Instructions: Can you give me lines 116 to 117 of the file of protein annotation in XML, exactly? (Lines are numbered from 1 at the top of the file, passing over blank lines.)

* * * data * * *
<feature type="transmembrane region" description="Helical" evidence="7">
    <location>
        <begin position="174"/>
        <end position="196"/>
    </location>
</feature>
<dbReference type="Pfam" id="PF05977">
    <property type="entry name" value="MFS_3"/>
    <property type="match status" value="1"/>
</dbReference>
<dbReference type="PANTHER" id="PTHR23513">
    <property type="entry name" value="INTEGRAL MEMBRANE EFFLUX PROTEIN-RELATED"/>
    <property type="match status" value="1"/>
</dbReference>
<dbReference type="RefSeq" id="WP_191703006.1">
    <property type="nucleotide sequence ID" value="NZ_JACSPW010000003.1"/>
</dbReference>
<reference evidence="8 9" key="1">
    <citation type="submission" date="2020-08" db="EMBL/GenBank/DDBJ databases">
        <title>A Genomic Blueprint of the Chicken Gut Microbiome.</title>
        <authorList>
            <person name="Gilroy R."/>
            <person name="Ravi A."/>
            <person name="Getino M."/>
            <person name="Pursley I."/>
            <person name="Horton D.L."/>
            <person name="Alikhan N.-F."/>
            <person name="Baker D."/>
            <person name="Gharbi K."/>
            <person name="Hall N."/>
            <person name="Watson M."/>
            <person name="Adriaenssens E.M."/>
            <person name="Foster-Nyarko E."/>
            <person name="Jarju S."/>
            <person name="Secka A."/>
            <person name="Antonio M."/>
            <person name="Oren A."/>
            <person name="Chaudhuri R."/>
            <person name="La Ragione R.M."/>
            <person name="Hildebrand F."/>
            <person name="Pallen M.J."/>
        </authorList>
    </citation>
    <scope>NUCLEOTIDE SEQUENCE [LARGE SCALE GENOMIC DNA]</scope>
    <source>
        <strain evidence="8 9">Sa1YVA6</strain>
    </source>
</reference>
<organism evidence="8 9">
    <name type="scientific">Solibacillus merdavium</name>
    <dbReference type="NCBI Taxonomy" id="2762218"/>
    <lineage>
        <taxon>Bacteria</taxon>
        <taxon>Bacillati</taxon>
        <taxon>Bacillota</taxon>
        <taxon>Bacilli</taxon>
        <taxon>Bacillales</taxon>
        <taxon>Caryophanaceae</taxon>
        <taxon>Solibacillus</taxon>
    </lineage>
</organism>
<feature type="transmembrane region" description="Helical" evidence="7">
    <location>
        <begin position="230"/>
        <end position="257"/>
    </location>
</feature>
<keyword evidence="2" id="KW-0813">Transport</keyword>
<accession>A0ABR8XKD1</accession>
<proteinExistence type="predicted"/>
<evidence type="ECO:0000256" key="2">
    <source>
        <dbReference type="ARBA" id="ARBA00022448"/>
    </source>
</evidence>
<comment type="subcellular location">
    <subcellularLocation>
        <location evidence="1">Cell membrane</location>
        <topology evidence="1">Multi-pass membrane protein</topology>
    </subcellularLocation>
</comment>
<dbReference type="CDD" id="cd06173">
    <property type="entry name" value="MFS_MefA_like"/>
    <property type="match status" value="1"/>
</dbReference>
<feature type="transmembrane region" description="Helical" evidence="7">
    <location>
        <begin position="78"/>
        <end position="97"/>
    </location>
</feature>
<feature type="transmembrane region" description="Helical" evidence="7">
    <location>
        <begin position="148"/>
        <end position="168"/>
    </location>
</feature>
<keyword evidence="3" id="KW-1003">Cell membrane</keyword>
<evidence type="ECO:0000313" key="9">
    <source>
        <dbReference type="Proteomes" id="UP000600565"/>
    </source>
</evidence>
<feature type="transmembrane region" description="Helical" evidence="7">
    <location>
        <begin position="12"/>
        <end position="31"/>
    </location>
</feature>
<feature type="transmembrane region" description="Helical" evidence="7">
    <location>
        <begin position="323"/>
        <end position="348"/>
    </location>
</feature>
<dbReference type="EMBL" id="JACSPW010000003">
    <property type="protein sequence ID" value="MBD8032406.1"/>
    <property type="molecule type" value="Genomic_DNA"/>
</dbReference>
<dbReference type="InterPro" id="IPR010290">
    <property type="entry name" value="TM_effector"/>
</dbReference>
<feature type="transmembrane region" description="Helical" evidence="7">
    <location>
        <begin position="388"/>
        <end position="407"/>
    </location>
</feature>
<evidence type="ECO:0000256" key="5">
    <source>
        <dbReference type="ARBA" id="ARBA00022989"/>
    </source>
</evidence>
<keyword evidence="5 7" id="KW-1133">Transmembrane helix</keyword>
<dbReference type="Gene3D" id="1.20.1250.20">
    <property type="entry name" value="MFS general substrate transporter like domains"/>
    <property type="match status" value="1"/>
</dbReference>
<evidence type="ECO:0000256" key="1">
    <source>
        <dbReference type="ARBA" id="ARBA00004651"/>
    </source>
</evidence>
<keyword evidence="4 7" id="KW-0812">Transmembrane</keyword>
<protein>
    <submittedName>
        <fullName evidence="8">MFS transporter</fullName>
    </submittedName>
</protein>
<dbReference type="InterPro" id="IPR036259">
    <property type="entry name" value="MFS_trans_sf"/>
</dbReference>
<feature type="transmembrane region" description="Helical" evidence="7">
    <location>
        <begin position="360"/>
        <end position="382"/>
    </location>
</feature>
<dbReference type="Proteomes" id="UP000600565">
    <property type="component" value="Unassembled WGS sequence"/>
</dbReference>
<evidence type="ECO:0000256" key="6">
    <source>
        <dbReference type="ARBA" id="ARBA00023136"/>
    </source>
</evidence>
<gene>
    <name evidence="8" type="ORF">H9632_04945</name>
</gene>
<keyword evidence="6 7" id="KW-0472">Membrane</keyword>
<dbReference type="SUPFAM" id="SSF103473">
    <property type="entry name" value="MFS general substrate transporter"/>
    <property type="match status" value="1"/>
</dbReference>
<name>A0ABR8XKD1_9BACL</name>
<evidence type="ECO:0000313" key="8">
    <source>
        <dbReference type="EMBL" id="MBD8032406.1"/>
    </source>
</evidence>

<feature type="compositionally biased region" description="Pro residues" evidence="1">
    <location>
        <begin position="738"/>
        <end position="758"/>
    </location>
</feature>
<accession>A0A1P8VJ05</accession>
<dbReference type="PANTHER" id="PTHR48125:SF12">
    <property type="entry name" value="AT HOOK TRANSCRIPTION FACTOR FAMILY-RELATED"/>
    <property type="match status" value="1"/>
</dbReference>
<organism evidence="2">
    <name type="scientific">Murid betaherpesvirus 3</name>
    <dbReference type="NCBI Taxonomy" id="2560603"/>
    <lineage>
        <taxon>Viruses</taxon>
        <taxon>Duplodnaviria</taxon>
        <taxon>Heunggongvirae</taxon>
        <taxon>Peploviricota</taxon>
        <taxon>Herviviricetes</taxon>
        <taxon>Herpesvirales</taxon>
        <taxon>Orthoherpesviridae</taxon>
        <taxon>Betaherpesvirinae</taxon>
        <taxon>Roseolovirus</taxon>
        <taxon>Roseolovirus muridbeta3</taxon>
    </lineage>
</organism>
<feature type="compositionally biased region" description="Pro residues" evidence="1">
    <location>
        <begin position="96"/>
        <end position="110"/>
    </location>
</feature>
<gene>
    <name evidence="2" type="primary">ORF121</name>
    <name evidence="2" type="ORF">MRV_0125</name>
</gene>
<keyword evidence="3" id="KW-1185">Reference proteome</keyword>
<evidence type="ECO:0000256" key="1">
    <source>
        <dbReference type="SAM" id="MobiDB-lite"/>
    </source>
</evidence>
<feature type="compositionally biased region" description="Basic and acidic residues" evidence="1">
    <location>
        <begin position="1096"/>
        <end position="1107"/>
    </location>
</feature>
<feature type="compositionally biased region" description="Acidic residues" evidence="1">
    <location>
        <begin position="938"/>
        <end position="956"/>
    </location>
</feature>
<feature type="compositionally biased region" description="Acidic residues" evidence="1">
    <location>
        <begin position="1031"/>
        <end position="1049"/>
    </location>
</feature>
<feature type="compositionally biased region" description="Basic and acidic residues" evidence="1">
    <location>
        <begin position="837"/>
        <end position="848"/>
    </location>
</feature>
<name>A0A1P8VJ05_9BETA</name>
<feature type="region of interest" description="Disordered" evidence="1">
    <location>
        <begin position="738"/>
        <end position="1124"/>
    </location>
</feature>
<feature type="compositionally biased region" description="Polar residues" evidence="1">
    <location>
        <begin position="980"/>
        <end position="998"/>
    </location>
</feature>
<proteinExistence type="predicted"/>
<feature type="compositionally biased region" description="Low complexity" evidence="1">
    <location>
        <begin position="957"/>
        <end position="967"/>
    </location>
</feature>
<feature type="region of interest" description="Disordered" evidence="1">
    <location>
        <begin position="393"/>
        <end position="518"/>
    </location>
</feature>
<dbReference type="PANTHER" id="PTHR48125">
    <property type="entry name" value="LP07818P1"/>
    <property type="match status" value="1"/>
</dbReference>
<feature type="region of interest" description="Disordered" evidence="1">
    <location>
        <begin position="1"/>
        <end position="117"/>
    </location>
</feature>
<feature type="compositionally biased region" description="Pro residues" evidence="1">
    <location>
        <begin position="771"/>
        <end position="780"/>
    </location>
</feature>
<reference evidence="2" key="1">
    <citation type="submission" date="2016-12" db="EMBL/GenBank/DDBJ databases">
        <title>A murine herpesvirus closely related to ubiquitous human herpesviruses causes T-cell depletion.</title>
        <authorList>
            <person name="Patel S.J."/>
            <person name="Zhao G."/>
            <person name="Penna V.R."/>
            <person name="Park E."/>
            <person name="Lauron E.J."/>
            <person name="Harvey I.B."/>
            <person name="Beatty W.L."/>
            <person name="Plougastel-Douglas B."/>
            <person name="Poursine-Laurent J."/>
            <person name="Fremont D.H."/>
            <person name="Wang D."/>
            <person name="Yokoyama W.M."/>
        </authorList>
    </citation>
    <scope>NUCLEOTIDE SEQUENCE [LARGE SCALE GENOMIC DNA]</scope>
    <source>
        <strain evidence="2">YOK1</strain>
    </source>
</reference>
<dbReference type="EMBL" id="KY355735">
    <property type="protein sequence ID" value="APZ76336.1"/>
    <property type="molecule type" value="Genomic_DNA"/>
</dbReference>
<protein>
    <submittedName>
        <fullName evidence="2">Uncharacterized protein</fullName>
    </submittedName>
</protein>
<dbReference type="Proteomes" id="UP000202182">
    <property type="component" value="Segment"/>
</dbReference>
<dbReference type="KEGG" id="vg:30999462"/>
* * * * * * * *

<dbReference type="EMBL" id="JACSPW010000003">
    <property type="protein sequence ID" value="MBD8032406.1"/>